MEMRI, April 13, 2017:

Introduction

The April 4 Sarin gas attack on Khan Sheikhoun, just one day after the U.S. administration changed its position vis-à-vis Syrian President Al-Assad, declaring that his removal from power was no longer a priority, raised questions regarding the underlying motive for the attack. Indeed, the initial Russian claim that the attack had been fabricated by opponents of the Syrian regime was based on its being so clearly against Syrian interests.

While it is now largely accepted that the Syrian regime carried out the attack, the motivation underlying it remains enigmatic, giving rise to conspiracy theories.

Iranian Website Specializing In Syrian War Reports Provides The Explanation: To Prevent Breakdown Of Iranian/Syrian Frontline

On April 7, 2017, WarReports, an Iranian research group dedicated to monitoring and covering Iran’s role in the war in Syria and Iraq,[1] published a report on its Facebook page, explaining why the Syrian regime had carried out the gas attack.[2] It claimed that the attack had been “in support of the Iranian-affiliated ground forces, Hizbullah, and the Syrian army, all of which were stationed several kilometers behind the frontline.” According to the report, in the past three weeks there had been 21 casualties from among the IRGC forces and the Fatimiyun Afghani Shi’ite militia located in Hama.[3] The report included a map of the region, showing the retreat southward of the Iranian-backed forces from the Khan Sheikhoun region, a retreat that threatened to turn into a complete breakdown of the front. The attack, therefore, was intended to curb the rebel thrust in Khan Sheikhoun, thus preventing this breakdown.

The report further stated that hitting the civilian population in the rebel-held areas was a known tactic of the Syrian regime, intended to crush the fighting spirit of the forces and to stop their operations. This was the case in the August 2013 gas attack on Ghouta, Damascus, and the October 2015 cluster-bomb attack on the civilization population of eastern Aleppo.

It should be noted that in a recent White House intelligence briefing, officials gave the same rationale for the Syrian regime attack, without providing further details: “They were losing in a particularly important area. That’s what drove [the attack].”[4]

Map legend:

Red areas:              territory held by Iranian/Syrian-regime forces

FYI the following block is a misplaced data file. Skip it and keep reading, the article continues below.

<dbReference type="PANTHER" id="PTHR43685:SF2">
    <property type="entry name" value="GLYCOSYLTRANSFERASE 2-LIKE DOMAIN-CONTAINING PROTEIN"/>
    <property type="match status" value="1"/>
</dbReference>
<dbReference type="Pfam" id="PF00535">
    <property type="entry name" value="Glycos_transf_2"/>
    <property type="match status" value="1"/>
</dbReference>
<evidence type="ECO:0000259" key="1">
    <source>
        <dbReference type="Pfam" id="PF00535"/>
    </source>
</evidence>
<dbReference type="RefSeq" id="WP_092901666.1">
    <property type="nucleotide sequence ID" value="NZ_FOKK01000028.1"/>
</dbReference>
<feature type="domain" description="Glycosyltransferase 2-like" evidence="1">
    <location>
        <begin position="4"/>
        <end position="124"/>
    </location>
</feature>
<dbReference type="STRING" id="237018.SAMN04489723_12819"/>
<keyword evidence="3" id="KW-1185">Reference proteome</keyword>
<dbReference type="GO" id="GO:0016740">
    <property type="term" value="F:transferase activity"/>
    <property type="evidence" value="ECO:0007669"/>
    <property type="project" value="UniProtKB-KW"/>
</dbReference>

Green areas:          territory held by the Jabhat Fath Al-Sham (formerly JNS) armed rebels

Red circle:              Khan Sheikhoun

Red arrows:           distance from Khan Sheikhoun to the Iranian-backed forces

Black dotted line: opposition frontline prior to March 21 operations and Iranian forces retreat

Red dotted line:     current opposition frontline following the Iranian forces retreat

 

[1] https://warreports.org/about-us/; Twitter: @warreports. Facebook: Persian.war.news.

[2] https://www.facebook.com/persian.war.news/posts/1905690939688134.

[3] The website provided a link to the image of one of the IRGC members killed there. https://goo.gl/iunWwn

[4] http://www.washingtontimes.com/news/2017/apr/11/white-house-offers-more-proof-syrian-gas-attack-ci/.

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UTT Throwback Thursday: IRAN is Still a Threat

Understanding the Threat, by John Guandolo, April 6, 2017:

President Jimmy Carter’s Ambassador to the United Nations, Andrew Young, said “(Ayatollah) Khomeini will eventually be hailed as a saint.”

As a result of the U.S. administration being soft-hearted, soft-minded, and naive, Iran launched an Islamic revolution, and on November 4, 1979 52 American hostages were taken from the U.S. Embassy in Tehran and held for 444 days until President Reagan’s Inauguration Day.

The following month, the Soviet Union invaded Afghanistan.

President Obama’s administration appeased Iran and provided it billions of dollars in violation of federal law.

This was done despite the recognition by the U.S. government that Iran is the most dangerous state sponsor of terrorism in the world, continues to aggressively pursue nuclear weapons, and makes it’s desire to destroy the United States and Israel clear.

Iran’s constitution states:  “In the organization and equipping of the countries (sic) defense forces, there must be regard for faith and religion as their basis and rules. And so the Islamic Republic’s army, and the corps of Revolutionary Guards must be organized in accordance with this aim. They have responsibility not only for the safeguarding of the frontiers, but also for a religious mission, which is Holy War (JIHAD) along the way of God, and the struggle to extend the supremacy of God’s Law in the world.”